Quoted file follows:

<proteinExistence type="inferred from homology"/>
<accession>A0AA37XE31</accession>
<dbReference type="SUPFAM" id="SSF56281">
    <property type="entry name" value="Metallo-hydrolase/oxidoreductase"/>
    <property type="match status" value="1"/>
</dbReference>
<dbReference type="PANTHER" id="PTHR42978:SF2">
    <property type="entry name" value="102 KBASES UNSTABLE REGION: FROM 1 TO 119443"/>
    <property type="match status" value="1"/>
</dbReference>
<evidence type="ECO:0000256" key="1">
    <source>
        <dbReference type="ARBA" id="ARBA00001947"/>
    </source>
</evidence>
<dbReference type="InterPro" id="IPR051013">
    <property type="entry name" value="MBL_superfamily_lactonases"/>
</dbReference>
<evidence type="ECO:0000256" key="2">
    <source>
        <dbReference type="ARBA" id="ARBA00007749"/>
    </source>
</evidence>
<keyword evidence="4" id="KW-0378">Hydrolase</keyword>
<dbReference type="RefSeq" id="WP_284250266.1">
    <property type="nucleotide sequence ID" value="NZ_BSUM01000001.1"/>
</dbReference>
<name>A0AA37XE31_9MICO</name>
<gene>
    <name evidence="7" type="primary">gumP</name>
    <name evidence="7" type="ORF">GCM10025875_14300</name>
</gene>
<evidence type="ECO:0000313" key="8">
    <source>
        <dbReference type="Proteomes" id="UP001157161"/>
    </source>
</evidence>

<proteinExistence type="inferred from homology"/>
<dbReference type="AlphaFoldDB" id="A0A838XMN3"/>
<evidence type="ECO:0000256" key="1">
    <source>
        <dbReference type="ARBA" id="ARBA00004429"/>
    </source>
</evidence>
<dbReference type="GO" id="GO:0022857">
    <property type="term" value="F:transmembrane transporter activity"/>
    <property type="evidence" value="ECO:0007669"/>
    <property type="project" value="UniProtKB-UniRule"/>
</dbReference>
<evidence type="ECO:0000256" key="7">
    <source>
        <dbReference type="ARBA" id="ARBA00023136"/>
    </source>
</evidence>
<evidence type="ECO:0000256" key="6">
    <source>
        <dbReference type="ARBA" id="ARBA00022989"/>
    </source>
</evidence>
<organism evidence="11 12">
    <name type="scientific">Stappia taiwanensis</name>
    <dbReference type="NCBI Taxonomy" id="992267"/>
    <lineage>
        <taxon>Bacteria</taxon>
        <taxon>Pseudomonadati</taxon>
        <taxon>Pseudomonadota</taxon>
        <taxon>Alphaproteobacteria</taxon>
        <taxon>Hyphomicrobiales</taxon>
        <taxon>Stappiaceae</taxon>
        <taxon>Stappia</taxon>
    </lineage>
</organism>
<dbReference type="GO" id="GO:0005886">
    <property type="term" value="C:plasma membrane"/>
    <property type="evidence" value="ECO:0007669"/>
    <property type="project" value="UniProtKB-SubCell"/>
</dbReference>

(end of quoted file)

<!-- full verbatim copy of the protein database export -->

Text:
<proteinExistence type="inferred from homology"/>
<accession>A0AA37XE31</accession>
<dbReference type="SUPFAM" id="SSF56281">
    <property type="entry name" value="Metallo-hydrolase/oxidoreductase"/>
    <property type="match status" value="1"/>
</dbReference>
<dbReference type="PANTHER" id="PTHR42978:SF2">
    <property type="entry name" value="102 KBASES UNSTABLE REGION: FROM 1 TO 119443"/>
    <property type="match status" value="1"/>
</dbReference>
<evidence type="ECO:0000256" key="1">
    <source>
        <dbReference type="ARBA" id="ARBA00001947"/>
    </source>
</evidence>
<dbReference type="InterPro" id="IPR051013">
    <property type="entry name" value="MBL_superfamily_lactonases"/>
</dbReference>
<evidence type="ECO:0000256" key="2">
    <source>
        <dbReference type="ARBA" id="ARBA00007749"/>
    </source>
</evidence>
<keyword evidence="4" id="KW-0378">Hydrolase</keyword>
<dbReference type="RefSeq" id="WP_284250266.1">
    <property type="nucleotide sequence ID" value="NZ_BSUM01000001.1"/>
</dbReference>
<name>A0AA37XE31_9MICO</name>
<gene>
    <name evidence="7" type="primary">gumP</name>
    <name evidence="7" type="ORF">GCM10025875_14300</name>
</gene>
<evidence type="ECO:0000313" key="8">
    <source>
        <dbReference type="Proteomes" id="UP001157161"/>
    </source>
</evidence>

<proteinExistence type="inferred from homology"/>
<dbReference type="AlphaFoldDB" id="A0A838XMN3"/>
<evidence type="ECO:0000256" key="1">
    <source>
        <dbReference type="ARBA" id="ARBA00004429"/>
    </source>
</evidence>
<dbReference type="GO" id="GO:0022857">
    <property type="term" value="F:transmembrane transporter activity"/>
    <property type="evidence" value="ECO:0007669"/>
    <property type="project" value="UniProtKB-UniRule"/>
</dbReference>
<evidence type="ECO:0000256" key="7">
    <source>
        <dbReference type="ARBA" id="ARBA00023136"/>
    </source>
</evidence>
<evidence type="ECO:0000256" key="6">
    <source>
        <dbReference type="ARBA" id="ARBA00022989"/>
    </source>
</evidence>
<organism evidence="11 12">
    <name type="scientific">Stappia taiwanensis</name>
    <dbReference type="NCBI Taxonomy" id="992267"/>
    <lineage>
        <taxon>Bacteria</taxon>
        <taxon>Pseudomonadati</taxon>
        <taxon>Pseudomonadota</taxon>
        <taxon>Alphaproteobacteria</taxon>
        <taxon>Hyphomicrobiales</taxon>
        <taxon>Stappiaceae</taxon>
        <taxon>Stappia</taxon>
    </lineage>
</organism>
<dbReference type="GO" id="GO:0005886">
    <property type="term" value="C:plasma membrane"/>
    <property type="evidence" value="ECO:0007669"/>
    <property type="project" value="UniProtKB-SubCell"/>
</dbReference>